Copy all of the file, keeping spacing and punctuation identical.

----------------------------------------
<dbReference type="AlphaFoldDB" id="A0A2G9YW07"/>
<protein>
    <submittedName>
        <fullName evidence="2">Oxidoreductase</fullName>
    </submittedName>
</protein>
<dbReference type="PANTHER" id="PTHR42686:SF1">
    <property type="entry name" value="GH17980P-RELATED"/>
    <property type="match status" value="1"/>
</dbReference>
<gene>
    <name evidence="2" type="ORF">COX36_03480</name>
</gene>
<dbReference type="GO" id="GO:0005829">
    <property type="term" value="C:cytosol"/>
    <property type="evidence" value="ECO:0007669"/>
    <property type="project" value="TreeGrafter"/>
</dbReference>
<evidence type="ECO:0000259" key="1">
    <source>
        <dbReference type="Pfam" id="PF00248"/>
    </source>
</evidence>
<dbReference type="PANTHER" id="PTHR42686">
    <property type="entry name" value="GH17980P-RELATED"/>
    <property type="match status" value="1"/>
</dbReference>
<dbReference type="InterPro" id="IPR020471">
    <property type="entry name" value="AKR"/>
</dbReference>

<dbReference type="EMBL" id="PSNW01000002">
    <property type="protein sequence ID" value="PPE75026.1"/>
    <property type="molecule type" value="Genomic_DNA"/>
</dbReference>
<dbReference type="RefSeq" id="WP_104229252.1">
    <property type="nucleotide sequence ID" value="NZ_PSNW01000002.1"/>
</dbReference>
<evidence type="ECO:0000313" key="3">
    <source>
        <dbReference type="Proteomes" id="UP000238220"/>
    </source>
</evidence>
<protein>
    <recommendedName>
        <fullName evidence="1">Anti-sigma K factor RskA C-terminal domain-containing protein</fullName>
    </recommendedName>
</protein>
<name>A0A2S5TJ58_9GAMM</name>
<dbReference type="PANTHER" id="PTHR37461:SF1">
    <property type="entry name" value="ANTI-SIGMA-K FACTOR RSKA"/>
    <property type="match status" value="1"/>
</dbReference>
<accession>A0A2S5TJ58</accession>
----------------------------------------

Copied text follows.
<dbReference type="AlphaFoldDB" id="A0A2G9YW07"/>
<protein>
    <submittedName>
        <fullName evidence="2">Oxidoreductase</fullName>
    </submittedName>
</protein>
<dbReference type="PANTHER" id="PTHR42686:SF1">
    <property type="entry name" value="GH17980P-RELATED"/>
    <property type="match status" value="1"/>
</dbReference>
<gene>
    <name evidence="2" type="ORF">COX36_03480</name>
</gene>
<dbReference type="GO" id="GO:0005829">
    <property type="term" value="C:cytosol"/>
    <property type="evidence" value="ECO:0007669"/>
    <property type="project" value="TreeGrafter"/>
</dbReference>
<evidence type="ECO:0000259" key="1">
    <source>
        <dbReference type="Pfam" id="PF00248"/>
    </source>
</evidence>
<dbReference type="PANTHER" id="PTHR42686">
    <property type="entry name" value="GH17980P-RELATED"/>
    <property type="match status" value="1"/>
</dbReference>
<dbReference type="InterPro" id="IPR020471">
    <property type="entry name" value="AKR"/>
</dbReference>

<dbReference type="EMBL" id="PSNW01000002">
    <property type="protein sequence ID" value="PPE75026.1"/>
    <property type="molecule type" value="Genomic_DNA"/>
</dbReference>
<dbReference type="RefSeq" id="WP_104229252.1">
    <property type="nucleotide sequence ID" value="NZ_PSNW01000002.1"/>
</dbReference>
<evidence type="ECO:0000313" key="3">
    <source>
        <dbReference type="Proteomes" id="UP000238220"/>
    </source>
</evidence>
<protein>
    <recommendedName>
        <fullName evidence="1">Anti-sigma K factor RskA C-terminal domain-containing protein</fullName>
    </recommendedName>
</protein>
<name>A0A2S5TJ58_9GAMM</name>
<dbReference type="PANTHER" id="PTHR37461:SF1">
    <property type="entry name" value="ANTI-SIGMA-K FACTOR RSKA"/>
    <property type="match status" value="1"/>
</dbReference>
<accession>A0A2S5TJ58</accession>